A Collective Act of Memory: Remembering 9/11
Indiana University Auditorium
September 11, 2011
All of us know the story. On the morning of September 11, 2001, at 8:14 a.m., American Flight 11 was hijacked, and at 8:46, it was flown into the North Tower of the World Trade Center. Around 8:45 a.m., United Flight 175 was taken over enroute from Boston to Los Angeles, and at 9:03 it was flown into the South Tower. Between 8:51 and 8:54 a.m., American Flight 77 was hijacked, and at 9:37, it was crashed into the Pentagon. And at 9:28 a.m., United Flight 93 was hijacked enroute from Newark to San Francisco. The passengers on that flight heroically resisted their hijackers, and the plane went down around 10:03 a.m. in an empty field in Shanksville, Pennsylvania, only twenty minutes’ flying time from Washington, D.C.
These words are chilling in their simplicity and fail to convey the full measure of the devastation that was wrought that day. No words can fully convey that devastation.
Here on the Bloomington campus between those tragic times of 8:14 and 10:03 a.m., over 27,000 students and professors were gathering to continue the hard work of education and research. As it does today, that work focuses with great intensity on understanding the world around us. It is predicated on the notion that, together, we can improve that world. At the heart of education and research, then, is a profound hope for the future.
That day seemed to give all of us a choice about our future. We could close our doors for protection and self-preservation. Or we could continue the hard work of education and research to which IU faculty, students, and staff have been dedicated for nearly 200 years.
All of us knew, there was no choice. Closing doors does not offer protection, and turning away from the world has never been an option for those dedicated to the journey of intellectual discovery. So with doors open and eyes on the future, we have moved forward together. To paraphrase President Lyndon Johnson, we should venture out of our safe harbors to continue the process of discovery upon which progress in our society is based.1
And we have continued our journeys. In the humanities, in the social sciences, the sciences and elsewhere, the fundamental work continues to be done, at times with an increased sense of urgency that helps deepen and expand our knowledge of other cultures, of human motivations for good and for bad, and how to better secure and protect our way of life.
Our students have been actively engaged in honoring those lost on that devastating day through 9/11 Scholarships established by the IU Student Foundation.
This fall, faculty, staff, students, and the entire community have the opportunity to deepen their understanding of this tragedy and others through the College of Arts and Sciences’ Themester fall topic: Making War, Making Peace.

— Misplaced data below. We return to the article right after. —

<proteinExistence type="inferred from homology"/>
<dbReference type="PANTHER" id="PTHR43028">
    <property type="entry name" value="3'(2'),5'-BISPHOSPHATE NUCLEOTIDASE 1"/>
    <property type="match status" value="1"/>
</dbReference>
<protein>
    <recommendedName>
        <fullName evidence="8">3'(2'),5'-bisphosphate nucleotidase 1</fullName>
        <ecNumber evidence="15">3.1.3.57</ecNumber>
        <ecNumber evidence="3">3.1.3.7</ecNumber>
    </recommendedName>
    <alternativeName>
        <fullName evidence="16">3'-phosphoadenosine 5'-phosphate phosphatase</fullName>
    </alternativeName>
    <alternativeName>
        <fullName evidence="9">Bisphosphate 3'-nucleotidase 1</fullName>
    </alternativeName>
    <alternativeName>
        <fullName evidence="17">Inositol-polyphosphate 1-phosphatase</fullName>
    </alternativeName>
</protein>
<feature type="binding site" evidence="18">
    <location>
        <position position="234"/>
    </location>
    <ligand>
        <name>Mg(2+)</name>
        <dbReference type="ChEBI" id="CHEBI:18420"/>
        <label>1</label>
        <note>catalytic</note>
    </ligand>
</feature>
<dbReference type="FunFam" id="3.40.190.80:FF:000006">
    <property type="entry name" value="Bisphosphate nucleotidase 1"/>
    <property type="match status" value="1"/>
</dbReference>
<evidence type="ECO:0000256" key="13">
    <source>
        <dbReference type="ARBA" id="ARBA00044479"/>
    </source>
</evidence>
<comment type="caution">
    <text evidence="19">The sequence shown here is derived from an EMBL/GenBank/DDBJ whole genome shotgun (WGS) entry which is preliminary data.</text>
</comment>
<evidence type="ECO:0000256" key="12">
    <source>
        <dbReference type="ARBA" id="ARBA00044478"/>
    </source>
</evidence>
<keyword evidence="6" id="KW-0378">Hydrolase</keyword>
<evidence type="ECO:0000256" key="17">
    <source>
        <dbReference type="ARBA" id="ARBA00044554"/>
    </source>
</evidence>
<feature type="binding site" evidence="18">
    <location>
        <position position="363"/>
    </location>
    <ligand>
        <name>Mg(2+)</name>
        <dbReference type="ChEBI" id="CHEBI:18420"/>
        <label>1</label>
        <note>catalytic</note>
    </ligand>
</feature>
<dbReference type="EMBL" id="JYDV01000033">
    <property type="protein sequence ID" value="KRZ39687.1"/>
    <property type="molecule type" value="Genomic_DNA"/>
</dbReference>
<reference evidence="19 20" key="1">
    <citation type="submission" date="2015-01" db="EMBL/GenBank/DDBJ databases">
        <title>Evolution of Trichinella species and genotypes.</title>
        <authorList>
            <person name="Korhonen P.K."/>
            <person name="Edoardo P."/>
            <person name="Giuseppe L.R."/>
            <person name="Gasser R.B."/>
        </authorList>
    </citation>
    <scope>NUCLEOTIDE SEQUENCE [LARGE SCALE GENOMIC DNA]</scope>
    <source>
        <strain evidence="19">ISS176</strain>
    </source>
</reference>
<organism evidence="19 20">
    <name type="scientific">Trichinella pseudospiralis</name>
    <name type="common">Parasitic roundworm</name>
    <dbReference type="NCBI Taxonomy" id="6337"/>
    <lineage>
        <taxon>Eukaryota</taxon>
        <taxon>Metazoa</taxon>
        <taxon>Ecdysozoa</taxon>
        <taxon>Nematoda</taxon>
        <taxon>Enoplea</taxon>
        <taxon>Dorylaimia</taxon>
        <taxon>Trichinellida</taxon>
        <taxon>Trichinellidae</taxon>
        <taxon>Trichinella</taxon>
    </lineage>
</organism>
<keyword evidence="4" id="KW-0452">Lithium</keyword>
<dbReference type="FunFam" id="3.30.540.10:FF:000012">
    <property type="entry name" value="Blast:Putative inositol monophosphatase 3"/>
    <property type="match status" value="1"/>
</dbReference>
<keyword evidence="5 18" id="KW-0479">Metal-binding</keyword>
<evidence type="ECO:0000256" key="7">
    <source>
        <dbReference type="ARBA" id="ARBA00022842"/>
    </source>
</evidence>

All this will help us yet further grasp the immensity of the tragedy of 9/11, seeing it in context for the epochal event that it was. But it will also illuminate how we must strive tirelessly to better understand the world to reduce rancor and suffering.
Together, we have worked to find words to express this unspeakable tragedy, but sometimes words still fail us. Leonard Bernstein once said that “music . . . can name the unnamable and communicate the unknowable.”2 So today we turn to music as we remember those who were lost that day ten years ago.
We are grateful to the musicians from Jacobs School of Music, including Heidi and Kevin Murphy, who are giving their first performance as the newest members of the Jacobs School faculty. We are also grateful to the Office of the Provost for all that it has done to arrange this memorial service, and to Les Lenkowsky, Professor of Public Affairs and Philanthropic Studies, who has served as chair of a campus committee that helped plan our commemoration of this anniversary.
I should also mention our deep and abiding gratitude for the active military personnel, military veterans, members of the police force and firefighters who are IU faculty members, staff, and students, and who are willing to put themselves in harm’s way to protect others. They are among the heroes we have gathered to honor today.
And we are grateful that all of you are here to share in this collective act of memory.
Today’s commemoration event calls for thoughtful reflection and not for applause. So before we move to the next musical performance, please stand to a moment of silence. Think for a moment about where you were that Tuesday morning ten years ago today, and remember the heroes and loved ones we lost that day.
- Remarks delivered at the University of Michigan, May 22, 1964, Commencement Ceremony http://www.lbjlib.utexas.edu/johnson/archives.hom/speeches.hom/640522.asp
- Bernstein, Leonard. The Unanswered Question: Six Talks at Harvard. The Charles Eliot Norton Lectures. Cambridge: Harvard UP, 1976. Page 140.